Significant epilepsy gene discovery in dogs
A collaborative study describes a novel myoclonic epilepsy syndrome in dogs for the first time and discovers its genetic cause at DIRAS1 gene. The affected dogs developed myoclonic seizures at young age — on average 6 months old — and seizures occur typically at rest. In some of the dogs the seizures could be triggered by light.
A novel candidate gene for human myoclonic epilepsies
The canine myoclonic epilepsy resembles human juvenile myoclonic syndrome in many aspects and the study has therefore meaningful implications for epilepsy research across species, says Professor Hannes Lohi from the canine gene research group, University of Helsinki.
Myoclonic epilepsies are one of the most common forms of epilepsy in human and the canine findings will not only help in diagnostics but also provide a novel entry point to understand the pathophysiology of the disease. The identified DIRAS1 gene may play a role in cholinergic transmission in the brain and provides a novel target for the development of epilepsy treatments.
We found a novel epilepsy gene, DIRAS1, which has not been linked to any neurological diseases before. The gene is poorly characterized so far, but some studies suggest that it may play a role in cholinergic neurotransmission, which could be a highly relevant pathway for the myoclonic epilepsies, explains MSc Sarviaho, co-first author of the study.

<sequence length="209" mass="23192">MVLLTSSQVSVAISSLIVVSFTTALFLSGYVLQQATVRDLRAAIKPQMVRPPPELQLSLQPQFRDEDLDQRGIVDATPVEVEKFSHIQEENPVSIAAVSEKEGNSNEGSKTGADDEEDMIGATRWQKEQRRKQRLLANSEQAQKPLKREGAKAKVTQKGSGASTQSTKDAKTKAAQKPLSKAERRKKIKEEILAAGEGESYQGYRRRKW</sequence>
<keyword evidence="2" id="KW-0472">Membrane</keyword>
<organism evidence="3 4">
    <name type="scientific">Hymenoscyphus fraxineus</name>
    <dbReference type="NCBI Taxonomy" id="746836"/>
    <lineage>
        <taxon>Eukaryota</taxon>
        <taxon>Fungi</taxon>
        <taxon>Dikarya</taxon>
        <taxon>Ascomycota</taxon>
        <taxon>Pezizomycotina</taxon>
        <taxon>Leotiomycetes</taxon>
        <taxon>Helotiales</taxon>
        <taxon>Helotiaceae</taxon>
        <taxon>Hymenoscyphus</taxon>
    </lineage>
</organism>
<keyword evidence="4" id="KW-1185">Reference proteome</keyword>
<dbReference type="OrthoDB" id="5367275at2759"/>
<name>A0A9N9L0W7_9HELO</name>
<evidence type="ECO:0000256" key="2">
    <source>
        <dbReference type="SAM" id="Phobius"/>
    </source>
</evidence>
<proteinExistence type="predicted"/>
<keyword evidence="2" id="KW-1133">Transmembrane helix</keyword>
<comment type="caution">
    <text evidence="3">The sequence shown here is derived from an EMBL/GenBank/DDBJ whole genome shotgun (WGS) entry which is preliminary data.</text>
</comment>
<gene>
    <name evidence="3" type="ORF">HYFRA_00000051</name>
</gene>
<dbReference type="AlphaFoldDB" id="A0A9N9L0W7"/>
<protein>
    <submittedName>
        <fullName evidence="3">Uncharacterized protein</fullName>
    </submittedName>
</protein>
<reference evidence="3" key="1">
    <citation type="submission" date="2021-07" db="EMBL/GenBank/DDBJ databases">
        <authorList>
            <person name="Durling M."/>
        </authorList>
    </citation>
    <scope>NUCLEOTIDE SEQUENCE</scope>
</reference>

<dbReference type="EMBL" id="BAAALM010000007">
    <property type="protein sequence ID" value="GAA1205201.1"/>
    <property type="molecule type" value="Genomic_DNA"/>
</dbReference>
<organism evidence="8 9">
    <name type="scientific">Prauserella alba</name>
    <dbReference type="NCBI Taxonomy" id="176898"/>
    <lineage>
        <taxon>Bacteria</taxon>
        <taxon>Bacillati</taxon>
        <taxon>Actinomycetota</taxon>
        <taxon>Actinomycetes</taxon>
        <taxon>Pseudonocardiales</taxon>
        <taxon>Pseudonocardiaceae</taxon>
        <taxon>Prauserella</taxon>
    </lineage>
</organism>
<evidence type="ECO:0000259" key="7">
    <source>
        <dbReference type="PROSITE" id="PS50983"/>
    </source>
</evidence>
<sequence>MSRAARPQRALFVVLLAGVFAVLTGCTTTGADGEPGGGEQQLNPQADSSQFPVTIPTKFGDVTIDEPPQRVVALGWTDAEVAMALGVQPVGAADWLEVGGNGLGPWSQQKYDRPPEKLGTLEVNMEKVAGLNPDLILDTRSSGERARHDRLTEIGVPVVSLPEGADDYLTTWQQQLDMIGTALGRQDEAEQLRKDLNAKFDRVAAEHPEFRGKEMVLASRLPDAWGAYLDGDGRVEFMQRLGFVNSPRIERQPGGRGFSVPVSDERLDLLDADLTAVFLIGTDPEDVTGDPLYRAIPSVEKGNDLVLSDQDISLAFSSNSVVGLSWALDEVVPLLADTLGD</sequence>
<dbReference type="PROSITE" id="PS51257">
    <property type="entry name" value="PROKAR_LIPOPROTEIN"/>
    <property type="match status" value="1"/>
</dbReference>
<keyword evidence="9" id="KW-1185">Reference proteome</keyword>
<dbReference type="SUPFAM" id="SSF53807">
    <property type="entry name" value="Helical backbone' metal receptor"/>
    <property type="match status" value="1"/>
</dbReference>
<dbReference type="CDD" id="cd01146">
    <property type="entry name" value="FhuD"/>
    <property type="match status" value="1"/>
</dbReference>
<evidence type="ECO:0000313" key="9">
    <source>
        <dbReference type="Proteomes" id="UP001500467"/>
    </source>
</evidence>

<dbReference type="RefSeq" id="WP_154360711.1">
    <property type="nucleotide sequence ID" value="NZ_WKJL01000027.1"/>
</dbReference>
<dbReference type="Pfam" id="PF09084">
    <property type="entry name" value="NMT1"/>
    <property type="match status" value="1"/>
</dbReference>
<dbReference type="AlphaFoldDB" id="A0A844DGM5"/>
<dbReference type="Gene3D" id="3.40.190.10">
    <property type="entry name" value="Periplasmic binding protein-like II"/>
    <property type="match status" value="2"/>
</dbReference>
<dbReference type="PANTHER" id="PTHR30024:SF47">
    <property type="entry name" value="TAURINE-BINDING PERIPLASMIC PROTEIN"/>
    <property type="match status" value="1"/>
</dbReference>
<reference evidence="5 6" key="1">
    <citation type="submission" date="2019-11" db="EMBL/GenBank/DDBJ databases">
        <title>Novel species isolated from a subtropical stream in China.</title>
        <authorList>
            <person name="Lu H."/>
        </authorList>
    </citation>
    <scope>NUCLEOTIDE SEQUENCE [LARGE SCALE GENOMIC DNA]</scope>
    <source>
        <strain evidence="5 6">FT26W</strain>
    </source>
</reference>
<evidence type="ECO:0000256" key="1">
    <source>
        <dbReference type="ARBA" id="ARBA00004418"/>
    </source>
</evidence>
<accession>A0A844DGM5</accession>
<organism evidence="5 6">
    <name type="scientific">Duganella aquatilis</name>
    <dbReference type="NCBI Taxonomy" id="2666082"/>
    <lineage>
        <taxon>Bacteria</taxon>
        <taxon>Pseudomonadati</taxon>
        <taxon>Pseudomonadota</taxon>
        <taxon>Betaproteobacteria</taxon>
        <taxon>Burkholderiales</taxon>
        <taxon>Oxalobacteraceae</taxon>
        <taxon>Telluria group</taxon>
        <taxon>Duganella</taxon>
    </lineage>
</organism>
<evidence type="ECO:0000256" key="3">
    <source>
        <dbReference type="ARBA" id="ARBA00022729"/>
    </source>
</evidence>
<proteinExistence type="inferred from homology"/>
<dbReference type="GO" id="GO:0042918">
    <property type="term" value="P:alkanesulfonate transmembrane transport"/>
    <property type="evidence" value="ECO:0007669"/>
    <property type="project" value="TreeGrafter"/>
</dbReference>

The genetic backgrounds of myoclonic epilepsies are not well known yet, and our study provides a new candidate gene, which helps to further characterize the underlying pathophysiology in future studies. This would be important for the development of new treatment scenarios, summarizes Professor Lohi, senior author of the study.
The affected dogs continue to serve as preclinical models when new treatment options are sought in ongoing studies.
A genetic test helps breeding and diagnostics
The results have implications for both veterinary diagnostics and breeding programs.
We screened over 600 Rhodesian Ridgebacks and about 1000 epileptic dogs in other breeds and found that the DIRAS1 defect was specific for juvenile myoclonic epilepsy in Rhodesian Ridgebacks so far, says MSc Sarviaho.
With the help of the genetic test, veterinarians can diagnose this specific epilepsy in their canine patients while breeders will be able to identify carriers and revise the breeding plans to avoid future affected puppies. About 15% of the dogs in the breed carry the DIRAS1 mutation and dogs all over Europe and beyond are affected, says DVM Franziska Wieländer from LMU Munich.
Dogs don’t need to be sedated anymore for epilepsy research
To characterize the clinical features, researchers utilized a novel wireless video-EEG recording method. This allows a real-time monitoring of the electrical events prior, during and after the seizure episode in unsedated dogs.
All the wires from electrodes are attached to a small portable device on the dog’s back that transmits the data straight to our computers. Thus, the dog is free to move around and we can record the EEG for long periods at one go, explains Professor Fiona James.
She has been previously developing the method at the University of Guelph, Ontario, Canada.
Article source: https://www.sciencedaily.com/releases/2017/02/170221110730.htm